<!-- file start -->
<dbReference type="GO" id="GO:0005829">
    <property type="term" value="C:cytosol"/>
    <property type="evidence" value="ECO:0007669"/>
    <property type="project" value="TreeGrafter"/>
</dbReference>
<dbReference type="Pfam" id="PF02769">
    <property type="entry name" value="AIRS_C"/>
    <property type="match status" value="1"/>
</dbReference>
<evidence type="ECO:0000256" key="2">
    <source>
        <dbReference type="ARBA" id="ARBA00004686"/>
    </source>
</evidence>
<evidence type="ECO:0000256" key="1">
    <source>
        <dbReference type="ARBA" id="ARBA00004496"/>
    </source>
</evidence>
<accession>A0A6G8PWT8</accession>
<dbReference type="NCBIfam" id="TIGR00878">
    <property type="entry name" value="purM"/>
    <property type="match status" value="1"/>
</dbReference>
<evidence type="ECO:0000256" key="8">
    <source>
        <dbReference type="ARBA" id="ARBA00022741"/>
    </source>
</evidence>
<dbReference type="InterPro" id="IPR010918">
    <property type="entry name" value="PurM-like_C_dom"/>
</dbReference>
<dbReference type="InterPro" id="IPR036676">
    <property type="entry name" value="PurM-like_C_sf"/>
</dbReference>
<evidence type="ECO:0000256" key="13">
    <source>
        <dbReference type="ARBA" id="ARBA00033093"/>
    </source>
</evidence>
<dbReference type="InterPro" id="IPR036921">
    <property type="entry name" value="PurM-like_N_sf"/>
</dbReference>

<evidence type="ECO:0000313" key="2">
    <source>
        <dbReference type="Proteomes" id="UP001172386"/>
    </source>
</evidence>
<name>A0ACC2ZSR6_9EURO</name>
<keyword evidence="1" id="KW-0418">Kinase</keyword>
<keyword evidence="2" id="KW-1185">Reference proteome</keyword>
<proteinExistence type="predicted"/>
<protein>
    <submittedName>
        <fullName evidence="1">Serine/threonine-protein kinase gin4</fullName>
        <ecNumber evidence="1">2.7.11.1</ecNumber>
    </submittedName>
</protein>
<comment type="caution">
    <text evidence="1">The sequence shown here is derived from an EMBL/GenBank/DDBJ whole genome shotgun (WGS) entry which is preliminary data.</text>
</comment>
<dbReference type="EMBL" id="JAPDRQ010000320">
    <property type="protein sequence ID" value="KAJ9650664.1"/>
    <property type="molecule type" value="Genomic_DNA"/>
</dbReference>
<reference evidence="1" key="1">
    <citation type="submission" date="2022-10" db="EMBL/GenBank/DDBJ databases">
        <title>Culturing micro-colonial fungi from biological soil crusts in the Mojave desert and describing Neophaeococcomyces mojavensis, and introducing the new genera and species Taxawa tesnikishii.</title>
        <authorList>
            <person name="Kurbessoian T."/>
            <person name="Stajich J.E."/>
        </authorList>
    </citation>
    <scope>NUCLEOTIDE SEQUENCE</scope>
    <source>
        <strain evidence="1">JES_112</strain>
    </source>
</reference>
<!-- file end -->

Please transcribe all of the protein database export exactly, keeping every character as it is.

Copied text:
<dbReference type="GO" id="GO:0005829">
    <property type="term" value="C:cytosol"/>
    <property type="evidence" value="ECO:0007669"/>
    <property type="project" value="TreeGrafter"/>
</dbReference>
<dbReference type="Pfam" id="PF02769">
    <property type="entry name" value="AIRS_C"/>
    <property type="match status" value="1"/>
</dbReference>
<evidence type="ECO:0000256" key="2">
    <source>
        <dbReference type="ARBA" id="ARBA00004686"/>
    </source>
</evidence>
<evidence type="ECO:0000256" key="1">
    <source>
        <dbReference type="ARBA" id="ARBA00004496"/>
    </source>
</evidence>
<accession>A0A6G8PWT8</accession>
<dbReference type="NCBIfam" id="TIGR00878">
    <property type="entry name" value="purM"/>
    <property type="match status" value="1"/>
</dbReference>
<evidence type="ECO:0000256" key="8">
    <source>
        <dbReference type="ARBA" id="ARBA00022741"/>
    </source>
</evidence>
<dbReference type="InterPro" id="IPR010918">
    <property type="entry name" value="PurM-like_C_dom"/>
</dbReference>
<dbReference type="InterPro" id="IPR036676">
    <property type="entry name" value="PurM-like_C_sf"/>
</dbReference>
<evidence type="ECO:0000256" key="13">
    <source>
        <dbReference type="ARBA" id="ARBA00033093"/>
    </source>
</evidence>
<dbReference type="InterPro" id="IPR036921">
    <property type="entry name" value="PurM-like_N_sf"/>
</dbReference>

<evidence type="ECO:0000313" key="2">
    <source>
        <dbReference type="Proteomes" id="UP001172386"/>
    </source>
</evidence>
<name>A0ACC2ZSR6_9EURO</name>
<keyword evidence="1" id="KW-0418">Kinase</keyword>
<keyword evidence="2" id="KW-1185">Reference proteome</keyword>
<proteinExistence type="predicted"/>
<protein>
    <submittedName>
        <fullName evidence="1">Serine/threonine-protein kinase gin4</fullName>
        <ecNumber evidence="1">2.7.11.1</ecNumber>
    </submittedName>
</protein>
<comment type="caution">
    <text evidence="1">The sequence shown here is derived from an EMBL/GenBank/DDBJ whole genome shotgun (WGS) entry which is preliminary data.</text>
</comment>
<dbReference type="EMBL" id="JAPDRQ010000320">
    <property type="protein sequence ID" value="KAJ9650664.1"/>
    <property type="molecule type" value="Genomic_DNA"/>
</dbReference>
<reference evidence="1" key="1">
    <citation type="submission" date="2022-10" db="EMBL/GenBank/DDBJ databases">
        <title>Culturing micro-colonial fungi from biological soil crusts in the Mojave desert and describing Neophaeococcomyces mojavensis, and introducing the new genera and species Taxawa tesnikishii.</title>
        <authorList>
            <person name="Kurbessoian T."/>
            <person name="Stajich J.E."/>
        </authorList>
    </citation>
    <scope>NUCLEOTIDE SEQUENCE</scope>
    <source>
        <strain evidence="1">JES_112</strain>
    </source>
</reference>